Total Defense

Security & Safety Resource Center

Learn about today's current internet threats and how to stay safe and secure.

Security Tip of the Day

Daily tips to create awareness of cyber threats and empower Total Defense users to be safer and more secure online.

August 2020

Know your e-waste laws and pickup centers

Disposing of electronics is a tricky business. Tossing old monitors, PCs, cellphones and other devices straight into the dumpster is not only dangerous, but in many jurisdictions, it also carries a fine. Research the laws in your area to find out what you can and can’t throw away. Even if trashing e-waste is permitted in your area, it’s still a better choice to drop it off at a reputable e-waste recycling center, like your local electronics retailer.


What is social engineering?

Cybercriminals perform social engineering techniques such as phishing, baiting and spear phishing to manipulate their targets into disclosing personal information. Social engineering relies on human interaction to get access to the confidential information they need to commit cybercrimes. An attacker may seem unassuming and respectable, possibly claiming to be a new employee, repair person, or researcher and even offering credentials to support that identity in order to extract private information.


Consider opening an additional email to reduce spam

Many domains offer free email accounts. If you frequently submit your email address (for online shopping, signing up for services, or including it on something like a comment card), you may want to have a secondary email account to protect your primary email account from any spam that could be generated. You could also use this secondary account when posting to public mailing lists, social networking sites, blogs, and web forums. If the account start to fill up with spam, you can get rid of it and open a different one.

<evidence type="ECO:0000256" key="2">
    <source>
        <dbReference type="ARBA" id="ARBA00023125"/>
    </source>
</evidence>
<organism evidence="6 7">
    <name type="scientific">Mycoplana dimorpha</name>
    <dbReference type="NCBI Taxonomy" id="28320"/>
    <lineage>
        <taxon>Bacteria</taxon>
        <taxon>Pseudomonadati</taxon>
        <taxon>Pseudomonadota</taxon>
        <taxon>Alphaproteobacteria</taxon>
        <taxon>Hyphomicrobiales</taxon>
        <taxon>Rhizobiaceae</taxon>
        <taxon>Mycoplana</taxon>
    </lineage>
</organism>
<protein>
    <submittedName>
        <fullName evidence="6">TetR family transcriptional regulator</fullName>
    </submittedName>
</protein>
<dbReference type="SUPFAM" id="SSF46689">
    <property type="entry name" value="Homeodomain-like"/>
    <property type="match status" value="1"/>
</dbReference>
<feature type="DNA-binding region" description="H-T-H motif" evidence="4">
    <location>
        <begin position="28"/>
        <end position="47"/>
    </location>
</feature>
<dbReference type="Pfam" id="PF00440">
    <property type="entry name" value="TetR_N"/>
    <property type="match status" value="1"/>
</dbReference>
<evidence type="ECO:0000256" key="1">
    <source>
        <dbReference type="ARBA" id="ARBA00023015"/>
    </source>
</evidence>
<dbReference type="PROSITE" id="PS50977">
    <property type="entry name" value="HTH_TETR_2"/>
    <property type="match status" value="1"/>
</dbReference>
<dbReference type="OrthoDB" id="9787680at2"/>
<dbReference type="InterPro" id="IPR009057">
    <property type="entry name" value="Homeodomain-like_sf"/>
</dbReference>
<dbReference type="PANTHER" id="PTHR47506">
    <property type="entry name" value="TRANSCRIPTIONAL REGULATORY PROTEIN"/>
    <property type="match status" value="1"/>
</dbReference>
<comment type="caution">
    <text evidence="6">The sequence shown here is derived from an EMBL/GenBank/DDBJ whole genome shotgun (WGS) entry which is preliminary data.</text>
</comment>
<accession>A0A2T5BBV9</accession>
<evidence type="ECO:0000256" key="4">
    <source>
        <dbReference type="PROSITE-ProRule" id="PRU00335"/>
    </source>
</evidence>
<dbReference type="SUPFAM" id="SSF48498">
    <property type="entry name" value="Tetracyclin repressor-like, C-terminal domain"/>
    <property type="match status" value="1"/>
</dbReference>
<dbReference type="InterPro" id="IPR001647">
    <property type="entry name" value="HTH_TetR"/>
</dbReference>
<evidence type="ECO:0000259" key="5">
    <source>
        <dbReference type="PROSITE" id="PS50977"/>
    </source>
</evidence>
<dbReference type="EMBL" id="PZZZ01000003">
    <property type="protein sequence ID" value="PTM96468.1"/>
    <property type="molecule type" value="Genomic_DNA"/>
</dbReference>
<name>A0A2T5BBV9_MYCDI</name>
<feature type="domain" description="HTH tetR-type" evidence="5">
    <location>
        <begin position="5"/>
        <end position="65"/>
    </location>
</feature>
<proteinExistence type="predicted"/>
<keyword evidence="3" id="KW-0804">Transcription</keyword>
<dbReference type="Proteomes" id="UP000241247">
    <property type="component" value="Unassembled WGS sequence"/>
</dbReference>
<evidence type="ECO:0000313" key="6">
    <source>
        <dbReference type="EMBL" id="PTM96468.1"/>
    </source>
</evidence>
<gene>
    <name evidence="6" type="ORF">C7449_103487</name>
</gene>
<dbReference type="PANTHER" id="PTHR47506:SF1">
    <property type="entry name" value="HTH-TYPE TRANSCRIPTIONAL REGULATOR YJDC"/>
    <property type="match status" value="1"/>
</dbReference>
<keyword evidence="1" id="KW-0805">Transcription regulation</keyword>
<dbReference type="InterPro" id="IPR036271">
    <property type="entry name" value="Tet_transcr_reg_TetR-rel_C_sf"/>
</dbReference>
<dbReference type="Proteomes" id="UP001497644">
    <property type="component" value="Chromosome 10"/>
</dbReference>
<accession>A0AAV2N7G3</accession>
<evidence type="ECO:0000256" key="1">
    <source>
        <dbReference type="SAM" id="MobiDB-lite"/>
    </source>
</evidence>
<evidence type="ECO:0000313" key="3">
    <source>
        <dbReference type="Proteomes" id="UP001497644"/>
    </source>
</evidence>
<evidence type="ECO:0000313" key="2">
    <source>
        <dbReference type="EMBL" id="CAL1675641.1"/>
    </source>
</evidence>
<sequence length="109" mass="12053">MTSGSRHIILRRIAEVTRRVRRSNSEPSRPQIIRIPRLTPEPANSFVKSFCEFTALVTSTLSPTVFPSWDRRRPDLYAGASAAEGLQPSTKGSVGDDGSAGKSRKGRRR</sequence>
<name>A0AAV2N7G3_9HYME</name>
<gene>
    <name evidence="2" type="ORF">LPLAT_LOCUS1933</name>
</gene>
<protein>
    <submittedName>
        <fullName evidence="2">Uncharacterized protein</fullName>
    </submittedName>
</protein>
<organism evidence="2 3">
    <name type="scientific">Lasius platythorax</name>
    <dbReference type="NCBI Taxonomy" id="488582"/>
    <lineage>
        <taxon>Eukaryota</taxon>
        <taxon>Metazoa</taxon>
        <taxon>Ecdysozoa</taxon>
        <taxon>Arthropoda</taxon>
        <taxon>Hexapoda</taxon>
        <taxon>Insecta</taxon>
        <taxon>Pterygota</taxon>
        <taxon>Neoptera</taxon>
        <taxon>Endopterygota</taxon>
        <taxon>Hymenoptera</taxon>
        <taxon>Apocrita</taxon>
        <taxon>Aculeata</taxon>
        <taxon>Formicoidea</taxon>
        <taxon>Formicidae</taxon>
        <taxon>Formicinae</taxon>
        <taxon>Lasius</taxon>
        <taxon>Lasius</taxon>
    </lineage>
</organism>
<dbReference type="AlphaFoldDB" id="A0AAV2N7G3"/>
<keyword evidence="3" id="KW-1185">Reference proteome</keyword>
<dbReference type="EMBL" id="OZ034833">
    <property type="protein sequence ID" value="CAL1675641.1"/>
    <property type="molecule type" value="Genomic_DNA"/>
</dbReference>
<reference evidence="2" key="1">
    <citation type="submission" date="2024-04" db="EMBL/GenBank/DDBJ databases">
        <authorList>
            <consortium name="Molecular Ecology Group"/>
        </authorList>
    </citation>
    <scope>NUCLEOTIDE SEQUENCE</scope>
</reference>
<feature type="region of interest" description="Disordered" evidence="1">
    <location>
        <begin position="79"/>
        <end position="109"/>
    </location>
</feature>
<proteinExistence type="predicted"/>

Securely wipe your hard drive before donating or recycling an old PC

Always make sure to perform a factory reset before you dispose of used personal electronics. For added security, you should securely erase hard drives, too. This may be required by your employer’s tech policy, so make sure to work closely with the IT department to meet their security protocol. For many uses, free and open-source options like Darik’s Boot and Nuke (DBAN) may be sufficient.


Be wary of phony social media profiles on Facebook

Ever received a friend or follow request from somebody you don’t know who didn’t seem to have a lot of information on their profile? Have you come across profiles that were created recently and only seem interested in promoting a specific political agenda? These could be signs of fake social media accounts. They may be pushing disinformation, attempting to gain personal information of yours or advancing other scams and cybersecurity threats. Keep your guard up and report suspicious accounts.


Keep your software up to date

New vulnerabilities are continually emerging, but the best defense against attackers exploiting patched vulnerabilities is simple: keep your software up to date. You should enable software updates whenever possible. This is the most effective measure you can take to protect your computer, phone, and other digital devices. Try our Ultimate software it’s built-in vulnerability module will update software automatically.


Use messaging services that offer end-to-end encryption

End-to-end encryption helps you protect your messages and conversations from being monitored and reviewed by unauthorized parties. Apple’s iMessage chat provides end-to-end encryption between iMessage users, and there are a variety of third-party messaging apps that can exchange encrypted over-the-top (OTT) messages between users on the same app. Popular options include WhatsApp and Signal, and many messaging clients can also be used as your default app for less secure SMS messaging.